d) I'm scared of introducing my own hooks, NPCs and encounters beause I fear of introducing elements that will not fit into the logic of the main plot line. My players are quite an intelligent bunch and pick up on plot holes very easily. I tried to explain them to be a little gentle because I am a beginner as well, but I'm still a bit reluctant and this might reduce my creativity..

Thanks for any pointers for any of these questions!

Grand Lodge

DerCed wrote:
a) When giving out loot, should I immediately tell them value or write it down for myself?

This depends on the kind of game you are all looking for. If the players find this sort of thing enjoyable, by all means obfuscate it away from them. If it becomes more number tracking that is slowing your game down that nobody likes...just tell them.

Quote:
b) It seems like the beginner box gave out a LOT of gold and items, way more than it is suggested in the core rules. I have backtracked and calculated the wealth of the characters and even without their own gear and weapons they'er quite wealthy. When I now plan for future sessions I see that the loot I can give out is very sparse. For example, from level 3 to 4 it goes from 3k to 6k gold. Which means I can give 3k gold per player, resulting in 12k total treasure for all four. Or is this not relative, but rather absolute and I could should provide roughly 4x6k=24k when reaching level 4?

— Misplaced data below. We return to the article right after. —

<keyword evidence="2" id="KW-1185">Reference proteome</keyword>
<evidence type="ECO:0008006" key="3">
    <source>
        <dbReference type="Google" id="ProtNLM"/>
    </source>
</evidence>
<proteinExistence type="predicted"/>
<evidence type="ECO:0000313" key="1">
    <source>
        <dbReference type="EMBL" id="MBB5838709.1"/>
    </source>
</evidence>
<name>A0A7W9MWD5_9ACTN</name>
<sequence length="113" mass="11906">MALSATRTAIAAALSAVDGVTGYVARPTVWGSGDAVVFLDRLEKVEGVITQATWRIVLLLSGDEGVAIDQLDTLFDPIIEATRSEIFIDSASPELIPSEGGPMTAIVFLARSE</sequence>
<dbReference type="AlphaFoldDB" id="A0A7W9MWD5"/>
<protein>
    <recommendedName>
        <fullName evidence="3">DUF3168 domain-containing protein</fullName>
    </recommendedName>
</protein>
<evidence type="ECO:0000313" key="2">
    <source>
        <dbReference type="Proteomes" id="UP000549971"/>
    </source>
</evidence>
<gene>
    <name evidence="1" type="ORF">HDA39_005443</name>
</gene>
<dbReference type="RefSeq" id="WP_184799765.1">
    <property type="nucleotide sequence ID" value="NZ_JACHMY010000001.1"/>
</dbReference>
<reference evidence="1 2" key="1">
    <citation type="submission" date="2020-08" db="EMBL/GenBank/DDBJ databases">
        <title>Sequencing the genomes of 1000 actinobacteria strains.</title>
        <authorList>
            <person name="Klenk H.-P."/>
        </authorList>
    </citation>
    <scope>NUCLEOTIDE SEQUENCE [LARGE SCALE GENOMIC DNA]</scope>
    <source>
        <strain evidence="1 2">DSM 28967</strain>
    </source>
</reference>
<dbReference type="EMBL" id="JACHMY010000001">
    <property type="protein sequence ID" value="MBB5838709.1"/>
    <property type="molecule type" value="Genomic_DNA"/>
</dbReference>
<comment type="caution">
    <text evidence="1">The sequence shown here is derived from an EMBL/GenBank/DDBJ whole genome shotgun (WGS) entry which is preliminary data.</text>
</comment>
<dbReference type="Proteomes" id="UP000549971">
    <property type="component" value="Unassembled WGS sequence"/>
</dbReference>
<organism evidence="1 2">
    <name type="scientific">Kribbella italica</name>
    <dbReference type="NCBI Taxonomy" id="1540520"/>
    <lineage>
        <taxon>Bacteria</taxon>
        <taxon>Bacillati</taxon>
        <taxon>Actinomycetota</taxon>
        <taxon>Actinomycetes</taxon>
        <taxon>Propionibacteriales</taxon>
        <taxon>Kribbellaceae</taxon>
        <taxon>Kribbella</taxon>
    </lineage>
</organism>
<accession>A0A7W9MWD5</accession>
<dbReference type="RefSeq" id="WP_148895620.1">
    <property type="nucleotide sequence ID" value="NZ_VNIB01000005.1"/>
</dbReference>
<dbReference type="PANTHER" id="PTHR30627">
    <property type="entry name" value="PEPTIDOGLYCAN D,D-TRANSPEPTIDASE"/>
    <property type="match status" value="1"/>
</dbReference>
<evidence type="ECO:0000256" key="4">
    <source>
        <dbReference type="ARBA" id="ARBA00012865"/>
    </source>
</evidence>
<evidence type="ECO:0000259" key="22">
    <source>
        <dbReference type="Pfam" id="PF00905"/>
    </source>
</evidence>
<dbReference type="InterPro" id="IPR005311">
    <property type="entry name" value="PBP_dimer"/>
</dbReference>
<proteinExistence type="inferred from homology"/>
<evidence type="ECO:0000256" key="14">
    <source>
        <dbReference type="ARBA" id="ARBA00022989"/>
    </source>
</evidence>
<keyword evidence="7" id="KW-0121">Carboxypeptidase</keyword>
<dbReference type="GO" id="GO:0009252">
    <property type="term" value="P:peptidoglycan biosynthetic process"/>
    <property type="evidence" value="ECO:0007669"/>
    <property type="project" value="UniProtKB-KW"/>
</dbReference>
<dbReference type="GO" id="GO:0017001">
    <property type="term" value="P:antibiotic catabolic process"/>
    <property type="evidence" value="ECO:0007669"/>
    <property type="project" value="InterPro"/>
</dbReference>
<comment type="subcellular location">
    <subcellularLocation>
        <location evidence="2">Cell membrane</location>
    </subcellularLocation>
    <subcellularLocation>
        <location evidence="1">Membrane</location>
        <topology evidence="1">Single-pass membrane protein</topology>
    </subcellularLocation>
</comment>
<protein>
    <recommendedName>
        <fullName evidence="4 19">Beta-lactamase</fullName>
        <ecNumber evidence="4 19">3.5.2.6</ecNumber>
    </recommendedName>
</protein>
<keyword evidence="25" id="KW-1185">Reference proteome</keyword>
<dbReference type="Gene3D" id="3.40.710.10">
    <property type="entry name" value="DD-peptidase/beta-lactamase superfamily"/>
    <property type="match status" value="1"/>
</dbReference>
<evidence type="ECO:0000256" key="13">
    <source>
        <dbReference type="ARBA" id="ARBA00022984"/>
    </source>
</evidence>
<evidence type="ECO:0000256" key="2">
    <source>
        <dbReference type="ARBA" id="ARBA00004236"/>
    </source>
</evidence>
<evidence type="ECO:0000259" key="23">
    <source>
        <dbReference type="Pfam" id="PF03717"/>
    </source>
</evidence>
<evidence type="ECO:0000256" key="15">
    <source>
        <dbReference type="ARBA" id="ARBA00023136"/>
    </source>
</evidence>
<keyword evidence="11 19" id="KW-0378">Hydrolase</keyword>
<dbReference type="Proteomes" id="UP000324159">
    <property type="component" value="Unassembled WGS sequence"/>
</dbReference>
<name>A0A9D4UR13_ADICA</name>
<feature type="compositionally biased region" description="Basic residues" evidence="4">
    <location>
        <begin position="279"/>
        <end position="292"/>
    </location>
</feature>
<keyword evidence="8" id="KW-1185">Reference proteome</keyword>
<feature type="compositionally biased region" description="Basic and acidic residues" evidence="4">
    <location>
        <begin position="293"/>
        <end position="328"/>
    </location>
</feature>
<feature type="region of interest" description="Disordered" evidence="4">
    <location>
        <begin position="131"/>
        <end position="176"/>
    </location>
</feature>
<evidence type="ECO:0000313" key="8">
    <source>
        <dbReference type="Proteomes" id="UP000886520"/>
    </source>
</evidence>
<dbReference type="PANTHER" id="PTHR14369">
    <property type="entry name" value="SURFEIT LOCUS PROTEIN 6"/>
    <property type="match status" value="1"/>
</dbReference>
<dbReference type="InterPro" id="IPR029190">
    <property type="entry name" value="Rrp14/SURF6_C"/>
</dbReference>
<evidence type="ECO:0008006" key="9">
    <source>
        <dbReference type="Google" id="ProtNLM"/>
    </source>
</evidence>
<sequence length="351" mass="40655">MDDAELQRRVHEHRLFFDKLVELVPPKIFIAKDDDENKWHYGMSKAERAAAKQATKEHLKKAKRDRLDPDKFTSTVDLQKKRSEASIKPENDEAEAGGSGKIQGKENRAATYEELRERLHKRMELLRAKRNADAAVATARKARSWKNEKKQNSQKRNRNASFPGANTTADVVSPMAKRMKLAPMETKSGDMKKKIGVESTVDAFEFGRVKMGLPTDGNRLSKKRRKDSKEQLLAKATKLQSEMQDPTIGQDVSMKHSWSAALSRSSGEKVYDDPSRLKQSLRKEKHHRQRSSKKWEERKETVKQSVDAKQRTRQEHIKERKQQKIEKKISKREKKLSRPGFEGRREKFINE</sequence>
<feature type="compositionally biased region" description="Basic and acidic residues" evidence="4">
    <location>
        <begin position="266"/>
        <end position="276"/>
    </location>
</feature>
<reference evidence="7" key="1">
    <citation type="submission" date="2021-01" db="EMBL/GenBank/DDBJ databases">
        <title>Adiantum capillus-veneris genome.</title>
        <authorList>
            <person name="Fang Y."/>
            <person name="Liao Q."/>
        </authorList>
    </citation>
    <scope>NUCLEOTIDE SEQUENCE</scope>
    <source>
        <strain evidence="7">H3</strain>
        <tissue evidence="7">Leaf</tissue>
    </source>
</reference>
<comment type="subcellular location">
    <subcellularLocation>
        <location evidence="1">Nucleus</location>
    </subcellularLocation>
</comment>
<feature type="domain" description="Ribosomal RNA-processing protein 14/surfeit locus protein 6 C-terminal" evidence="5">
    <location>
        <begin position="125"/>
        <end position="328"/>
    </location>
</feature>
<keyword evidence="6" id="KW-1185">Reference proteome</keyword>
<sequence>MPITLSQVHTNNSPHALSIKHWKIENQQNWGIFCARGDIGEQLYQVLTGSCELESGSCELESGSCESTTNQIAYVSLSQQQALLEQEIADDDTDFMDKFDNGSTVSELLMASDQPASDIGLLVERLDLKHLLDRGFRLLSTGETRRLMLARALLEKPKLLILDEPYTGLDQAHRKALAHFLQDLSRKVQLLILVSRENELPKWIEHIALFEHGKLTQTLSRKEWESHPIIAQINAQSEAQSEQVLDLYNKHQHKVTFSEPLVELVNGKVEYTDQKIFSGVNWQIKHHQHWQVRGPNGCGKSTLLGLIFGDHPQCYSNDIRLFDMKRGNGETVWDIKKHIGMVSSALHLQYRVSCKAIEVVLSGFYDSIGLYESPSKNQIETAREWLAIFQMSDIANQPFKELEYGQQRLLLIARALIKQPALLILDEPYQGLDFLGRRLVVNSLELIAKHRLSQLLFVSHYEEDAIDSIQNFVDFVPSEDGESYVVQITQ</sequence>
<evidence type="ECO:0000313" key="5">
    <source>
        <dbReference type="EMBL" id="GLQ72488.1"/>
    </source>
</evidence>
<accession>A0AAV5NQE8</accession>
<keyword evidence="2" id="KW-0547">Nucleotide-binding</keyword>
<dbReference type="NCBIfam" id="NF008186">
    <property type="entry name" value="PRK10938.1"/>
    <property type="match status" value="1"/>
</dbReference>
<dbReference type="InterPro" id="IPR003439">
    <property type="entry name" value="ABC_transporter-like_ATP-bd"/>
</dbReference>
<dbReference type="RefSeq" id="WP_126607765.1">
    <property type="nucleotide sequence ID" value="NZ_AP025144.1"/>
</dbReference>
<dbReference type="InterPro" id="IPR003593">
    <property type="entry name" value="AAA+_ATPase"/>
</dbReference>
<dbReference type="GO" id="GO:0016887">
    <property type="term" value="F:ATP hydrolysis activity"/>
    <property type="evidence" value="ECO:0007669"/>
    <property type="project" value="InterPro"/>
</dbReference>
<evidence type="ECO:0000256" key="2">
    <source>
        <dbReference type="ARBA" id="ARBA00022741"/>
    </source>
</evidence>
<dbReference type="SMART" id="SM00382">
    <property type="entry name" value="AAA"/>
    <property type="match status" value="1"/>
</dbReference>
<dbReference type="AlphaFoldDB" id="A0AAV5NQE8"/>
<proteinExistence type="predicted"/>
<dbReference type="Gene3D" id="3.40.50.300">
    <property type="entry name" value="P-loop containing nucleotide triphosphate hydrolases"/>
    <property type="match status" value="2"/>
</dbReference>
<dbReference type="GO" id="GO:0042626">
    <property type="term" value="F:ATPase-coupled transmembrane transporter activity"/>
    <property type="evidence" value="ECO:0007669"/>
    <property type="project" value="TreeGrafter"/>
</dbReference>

The way to think about it is as they go from level 3 to level 4 they should pick up about 3k in loot (coins, gems, magic items etc) and have a total treasure/gear value of 6k when they reach level 4.

Quote:
c) How do I get people to search rooms? They tend to miss a lot of evidence and loot when I'm not forcing them or actively pointing to stuff. Should I just let them roll for perception to "train" them? Or are there more subtle ways?

Hide treasure and then don't award it. If a room has a hidden cache of gems that they don't find via a DC 20 Perception check, then they just missed out on some of their loot. When they complain that they don't seem to be getting enough treasure, helpfully suggest they go back and search for it. I would encourage them to search the room by asking them what are they looking for or look at. In what way are they searching? Then after they explain what they envision their characters doing, ask them to make a Perception check.